The Lying Life of Adults, by Elena Ferrante
In short: I loved it! An intense, passionate, honest, vulgar, and sublime poetic telling of the young girl’s coming-of-age in crime-ridden Naples.
Imagine Holden Caulfield but female, and written as a collaboration between Charles Bukowski and Charles Dickens–with Bukowski having the upper hand. One hell of a runaway train ride, till the protagonist, Giovanna, finally takes the controls from her Aunt Vittoria, an indescribable character who is violent, loving, erratic, and bitter, and who actually resembles someone from the Italian half of my background.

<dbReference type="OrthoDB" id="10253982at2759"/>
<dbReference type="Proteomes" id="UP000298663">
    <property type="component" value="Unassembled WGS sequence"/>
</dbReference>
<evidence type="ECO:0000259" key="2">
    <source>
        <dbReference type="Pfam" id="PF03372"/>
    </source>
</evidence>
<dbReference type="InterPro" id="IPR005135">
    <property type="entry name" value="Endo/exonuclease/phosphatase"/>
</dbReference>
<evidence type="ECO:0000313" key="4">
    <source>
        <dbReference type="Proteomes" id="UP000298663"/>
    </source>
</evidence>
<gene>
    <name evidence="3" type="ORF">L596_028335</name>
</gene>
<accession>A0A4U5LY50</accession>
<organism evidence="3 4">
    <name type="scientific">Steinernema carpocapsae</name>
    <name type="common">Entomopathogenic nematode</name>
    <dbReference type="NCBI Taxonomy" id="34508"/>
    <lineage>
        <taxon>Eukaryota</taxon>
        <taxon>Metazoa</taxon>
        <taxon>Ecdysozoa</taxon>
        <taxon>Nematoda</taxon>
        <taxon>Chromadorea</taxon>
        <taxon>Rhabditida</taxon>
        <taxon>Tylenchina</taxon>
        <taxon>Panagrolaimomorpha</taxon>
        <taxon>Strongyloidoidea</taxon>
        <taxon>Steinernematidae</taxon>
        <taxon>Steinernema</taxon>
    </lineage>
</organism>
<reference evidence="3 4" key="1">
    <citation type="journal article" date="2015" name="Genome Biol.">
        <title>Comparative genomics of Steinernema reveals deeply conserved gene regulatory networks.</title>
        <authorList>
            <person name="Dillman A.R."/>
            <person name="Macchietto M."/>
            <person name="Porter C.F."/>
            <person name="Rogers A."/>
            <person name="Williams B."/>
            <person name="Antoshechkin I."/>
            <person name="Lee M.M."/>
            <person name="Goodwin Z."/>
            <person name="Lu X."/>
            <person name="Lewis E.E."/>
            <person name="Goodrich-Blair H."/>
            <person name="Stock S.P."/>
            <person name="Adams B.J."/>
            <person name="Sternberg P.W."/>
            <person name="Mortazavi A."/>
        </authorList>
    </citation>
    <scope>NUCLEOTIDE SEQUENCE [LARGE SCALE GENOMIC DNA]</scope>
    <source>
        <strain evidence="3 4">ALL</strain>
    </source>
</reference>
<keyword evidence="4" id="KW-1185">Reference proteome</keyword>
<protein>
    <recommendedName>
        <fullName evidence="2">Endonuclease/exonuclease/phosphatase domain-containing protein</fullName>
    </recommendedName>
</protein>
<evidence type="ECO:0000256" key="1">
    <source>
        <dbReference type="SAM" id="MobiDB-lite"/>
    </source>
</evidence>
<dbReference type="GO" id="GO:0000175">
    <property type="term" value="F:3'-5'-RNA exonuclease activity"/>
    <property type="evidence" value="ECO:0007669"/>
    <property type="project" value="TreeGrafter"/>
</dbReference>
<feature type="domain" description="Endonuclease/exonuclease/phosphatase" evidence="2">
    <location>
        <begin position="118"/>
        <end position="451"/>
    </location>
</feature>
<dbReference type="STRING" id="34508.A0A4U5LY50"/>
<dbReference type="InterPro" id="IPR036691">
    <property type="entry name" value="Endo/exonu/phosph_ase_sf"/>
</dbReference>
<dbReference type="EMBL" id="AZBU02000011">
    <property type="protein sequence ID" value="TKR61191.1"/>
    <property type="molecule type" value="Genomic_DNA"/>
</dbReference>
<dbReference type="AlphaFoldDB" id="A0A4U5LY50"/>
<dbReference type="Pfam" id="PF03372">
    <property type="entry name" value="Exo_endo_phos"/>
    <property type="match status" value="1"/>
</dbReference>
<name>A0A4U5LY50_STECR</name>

The story is about empowerment, hypocrisy, men “who are all shits,” and, ultimately, a reluctant transcendence.
It’s strong stuff; the peppers in the stew have not been seeded, but if you can take the heat, you’ll find it nourishing.
I’ve read Ferrante now several times in Goldstein’s translations but also in a Spanish translation (which brought it even closer to home, as I am from Argentina); her voice bullies its way through any impediment. A marvelous writer, a gift, a Promethean flame, a poet. I know opinion is already divided on this work, but I read it almost straight through, and I’m sorry it’s over.